Advice on shooting stage event


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Zoomster

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Aug 6, 2007
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Thomson
#1
Need some advice.

Have been asked by my company to take some photos at the launch of an event.
First time actually being asked. They had seen me using DSLR at some other informal event.
Haven't really tried this type of photography but am willing. I mostly shoot landscapes, flora, some street scenes etc.

Event is held indoors in our auditorium. Lighting is tungsten-yellow type but definitely not bright enough to shoot without flash.

Event has speech, slide presentation, performance (dance item) and presentation of tokens of appreciation (maybe 20 people going up on stage, shake hand, take token, pose for picture etc). All these items will be on raised stage. Plus some makan reception and exhibitions outside later but that’s a no-brainer.

These are the items I have:
Camera: 40D
Flash: 430 EX speedlite
Lens: 17-50mm f/2.8 Tamron & 24-105mm f/4 IS Canon

Do you folks think this setup is okay? I will be able to move around and shoot just at the foot of the stage. Probably not going up on stage. Also would using a whale-tail (which I can get easily) be useful or just direct flash?

PS – event shoot is being done for free. So I am not renting lens etc for which I won’t be able to reimburse.

Thanks!
 

Reportage

Senior Member
Nov 24, 2008
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#3
as long you can move around right in front of the stage then what you have is fine...just clarify with them that you need to use flash to make things easier.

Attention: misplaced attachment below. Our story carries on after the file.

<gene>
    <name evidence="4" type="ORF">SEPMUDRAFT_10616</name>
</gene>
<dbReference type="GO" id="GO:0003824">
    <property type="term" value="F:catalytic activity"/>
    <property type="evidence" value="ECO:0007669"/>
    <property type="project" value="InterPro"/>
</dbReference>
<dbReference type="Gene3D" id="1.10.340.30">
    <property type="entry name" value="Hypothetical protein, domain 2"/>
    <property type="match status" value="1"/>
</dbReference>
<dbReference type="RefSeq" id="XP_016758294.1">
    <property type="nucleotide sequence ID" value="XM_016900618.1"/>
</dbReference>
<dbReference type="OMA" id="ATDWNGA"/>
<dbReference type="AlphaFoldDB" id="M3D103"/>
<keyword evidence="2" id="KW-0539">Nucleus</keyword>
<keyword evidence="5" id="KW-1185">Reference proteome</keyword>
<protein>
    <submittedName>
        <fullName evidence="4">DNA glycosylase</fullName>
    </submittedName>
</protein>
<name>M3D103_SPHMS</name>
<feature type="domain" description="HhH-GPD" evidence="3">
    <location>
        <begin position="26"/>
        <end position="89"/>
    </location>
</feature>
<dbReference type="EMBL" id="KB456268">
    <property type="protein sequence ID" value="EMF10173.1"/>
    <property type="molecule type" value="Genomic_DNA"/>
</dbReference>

I recommend you be on stage for the prize givings for more level pictures. The 24-105 will be the lens used most of the time. There will also be the customary group photos though should be easy enough for the 24-105.

for the VIPs, try taking in Raw.
 

Octarine

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Jan 3, 2008
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Pasir Ris
#4
Get the event schedule to see the flow of events. helps to be prepared and move to right position. If there is any rehearsal you should attend. Have a look at the room and check for walls and ceiling for bounce flash.
Get the whale tale and flash gels and do test shots just before (but light already switched on). Focus especially on images at stage (handover of token) and in audience where the light will be different. Read up about flash, fill flash and metering in such conditions.
 

calebk

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Jul 25, 2006
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Clementi
#6
I doubt you will be able to stand on stage to shoot the prize presentation. You'll be blocking the view of everyone.
 

Shin Howard

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Feb 18, 2008